On August 9, 1940, all of the British troops in Tianjin were ordered to withdraw. On November 14, 1941 the American Marine unit stationed in Tianjin was ordered to leave, but before this could be accomplished, the Japanese attacked the United States. The small 47 man American Marine detachment surrendered to the Japanese on December 8, 1941. Only the Italian and French concessions (the local French officials were loyal to Vichy) were allowed to continue by the Japanese. Japanese occupation lasted until August 15, 1945, the surrender of Japan marking the end of World War II.
After 1945, Tianjin became base to American forces. In December 1946, the rape of a Beiping(now Beijing) female university student by an American soldier, together with a series of rapes that had previously occurred in Tianjin, sparked protests in Tianjin that culminated in a demonstration on January 1, 1947, involving thousands of students. American troops pulled out of Tianjin in June 1947.
Communist forces took Tianjin on January 15, 1949, following a 29-hour long battle. After the communist takeover, Tianjin remained a municipality of China, except between 1958 and 1967, when it became part of Hebei province and its capital. The Tangshan earthquake of 1976 killed 23,938 people in Tianjin and wrought heavy damage on the city.
After China began to open up in the late 1970s, Tianjin has seen rapid development, though it is now lagging behind other important cities like Shanghai, Beijing, and Guangzhou. Tianjin is now home to the Binhai New Area, a Pudong-like special economic zone that is supposed to balance out Shanghai’s obvious commercial superiority.Geography
Tianjin is at the northern end of the Grand Canal of China（大運河）, which connects with the Huang He （黃河）and Yangtze （長江）rivers.
Tianjin Municipality is generally flat, and swampy near the coast, but hilly in the far north, where the Yanshan Mountains （燕山）pass through the tip of northern Tianjin. The highest point in Tianjin is Jiushanding Peak on the northern border with Hebei, at an altitude of 1078 m.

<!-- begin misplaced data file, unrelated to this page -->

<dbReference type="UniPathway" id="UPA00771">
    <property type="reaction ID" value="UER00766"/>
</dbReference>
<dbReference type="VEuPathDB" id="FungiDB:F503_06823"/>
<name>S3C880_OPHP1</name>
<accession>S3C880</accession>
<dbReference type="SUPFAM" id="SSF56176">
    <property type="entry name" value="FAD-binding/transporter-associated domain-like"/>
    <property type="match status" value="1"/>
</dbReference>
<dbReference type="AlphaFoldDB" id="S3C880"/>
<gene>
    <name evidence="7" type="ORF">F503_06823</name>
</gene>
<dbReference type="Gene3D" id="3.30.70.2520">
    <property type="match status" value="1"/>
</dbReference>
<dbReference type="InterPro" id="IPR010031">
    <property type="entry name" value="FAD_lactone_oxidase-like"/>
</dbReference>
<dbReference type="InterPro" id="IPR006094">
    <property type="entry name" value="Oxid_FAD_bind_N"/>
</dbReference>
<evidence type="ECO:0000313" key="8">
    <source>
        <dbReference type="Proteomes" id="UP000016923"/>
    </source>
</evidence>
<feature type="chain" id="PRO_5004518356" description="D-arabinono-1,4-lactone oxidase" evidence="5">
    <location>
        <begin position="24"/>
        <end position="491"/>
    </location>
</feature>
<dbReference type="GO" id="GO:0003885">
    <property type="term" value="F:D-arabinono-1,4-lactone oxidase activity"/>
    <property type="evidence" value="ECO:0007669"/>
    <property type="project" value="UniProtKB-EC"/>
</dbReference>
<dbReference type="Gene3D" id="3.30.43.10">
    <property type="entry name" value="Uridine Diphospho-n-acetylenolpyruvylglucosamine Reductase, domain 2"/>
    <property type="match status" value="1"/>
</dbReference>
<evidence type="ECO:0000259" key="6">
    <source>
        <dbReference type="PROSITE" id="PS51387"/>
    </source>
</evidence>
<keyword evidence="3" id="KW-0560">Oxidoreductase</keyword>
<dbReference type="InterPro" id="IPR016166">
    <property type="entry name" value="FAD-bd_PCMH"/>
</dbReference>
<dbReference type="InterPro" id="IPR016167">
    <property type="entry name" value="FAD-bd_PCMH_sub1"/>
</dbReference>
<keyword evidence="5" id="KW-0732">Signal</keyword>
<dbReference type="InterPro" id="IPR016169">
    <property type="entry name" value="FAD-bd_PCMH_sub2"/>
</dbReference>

The Hai He River（海河） forms within Tianjin Municipality at the confluence of the Ziya River（子牙河）, Daqing River（大清河）, Yongding River（永定河）, North Grand Canal, and South Grand Canal; and enters the Pacific Ocean at Tianjin Municipality as well, in Dagu District. Major reservoirs include the Beidagang Reservoir in the extreme south (in Dagang District) and the Yuqiao Reservoir in the extreme north (in Ji County).
The urban area of Tianjin is found in the south-central part of the Municipality. In addition to the main urban area of Tianjin proper, the coast along the Bohai is lined with a series of port towns, including Tanggu （塘沽）and Hangu（漢沽）.
Tianjin’s climate is a monsoon-influenced humid continental climate (Koppen climate classification Dwa) characterized by hot, humid summers, due to the monsoon, and dry, cold winters, due to the Siberian anticyclone. Average highs in January and July are 2 °C (36 °F) and 31 °C (87 °F) respectively. Spring is windy but dry, and most of the precipitation takes place in July and August. Tianjin also experiences occasional spring sandstorms which blow in from the Gobi Desert and may last for several days
See also: List of administrative divisions of Tianjin
Tianjin is divided into 18 county-level divisions, including 15 districts and 3 counties. Six of the districts govern the urban area of Tianjin:
Heping District; Hexi District; Hebei District; Nankai District; Hedong District; Hongqiao District